In its 2011 Janus decision, the Supreme Court emphasized that SEC Rule 10b-5 imposes liability for a false statement in connection with a securities transaction only on the “maker” of the statement, the “person or entity with ultimate authority over the statement, including its content and whether and how to communicate it.”[1] Last week, in Lorenzo, the Supreme Court held that the various subdivisions of Rule 10b-5 are not mutually exclusive and that an individual who disseminates false or misleading statements with an intent to defraud may be liable under subsection (a) or (c) of Rule 10b-5 “even if the disseminator did not ‘make’ the statements.”[2]

Lorenzo, the head of investment banking at a brokerage firm, sent emails to two potential investors. The emails, which Lorenzo’s boss had written and directed Lorenzo to send, contained statements that Lorenzo and his boss knew were false. Because Lorenzo was merely doing his boss’s bidding, each of the justices on the Court agreed that he was not the “maker” and therefore was not liable under subsection (b) of Rule 10b-5. The Court split, however, on the question of whether Lorenzo could be liable under subsections (a) and (c).[3] Lorenzo argued, and the dissenters would have held, that fraudulent statements are solely prohibited by subsection (b), which “pertains specifically to fraudulent misstatements.”[4] The majority disagreed and held that Lorenzo’s conduct fell within the plain language of the Rule. The Court found that such conduct constituted “a ‘device,’ ‘scheme’ and ‘artifice to defraud’ within the meaning of subsection (a)” and “‘operate[d] . . . as a fraud or deceit’ under subsection (c)” of the Rule. Justice Breyer, who wrote the majority decision, concluded that “it is difficult to see how his actions could escape the reach of those provisions.”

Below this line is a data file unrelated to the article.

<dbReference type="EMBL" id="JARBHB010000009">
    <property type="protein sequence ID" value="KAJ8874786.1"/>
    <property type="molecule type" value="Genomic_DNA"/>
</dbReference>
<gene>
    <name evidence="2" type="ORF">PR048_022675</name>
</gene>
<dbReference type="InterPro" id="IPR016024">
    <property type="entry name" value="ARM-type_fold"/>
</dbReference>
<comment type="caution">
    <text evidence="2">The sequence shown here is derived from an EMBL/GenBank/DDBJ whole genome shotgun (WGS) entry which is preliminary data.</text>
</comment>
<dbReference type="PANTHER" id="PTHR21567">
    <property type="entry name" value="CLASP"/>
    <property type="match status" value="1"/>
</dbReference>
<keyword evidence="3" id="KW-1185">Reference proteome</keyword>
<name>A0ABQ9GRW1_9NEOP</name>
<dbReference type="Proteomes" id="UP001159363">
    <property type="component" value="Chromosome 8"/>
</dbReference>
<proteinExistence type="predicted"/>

The decision will likely have a more significant impact in private civil actions rather than in enforcement cases brought by the SEC. Even prior to this decision, the SEC could have brought a case against a mere “disseminator” on a theory of aiding and abetting the “maker.” Such secondary liability does not exist in cases brought under the private right of action. While the Court reiterated and reaffirmed the distinction between primary and secondary liability, it can still be expected that private plaintiffs may attempt to bring “scheme liability” cases under Rule 10b-5 (a) and (c) against defendants who do not meet Janus’s narrow definition of “maker.”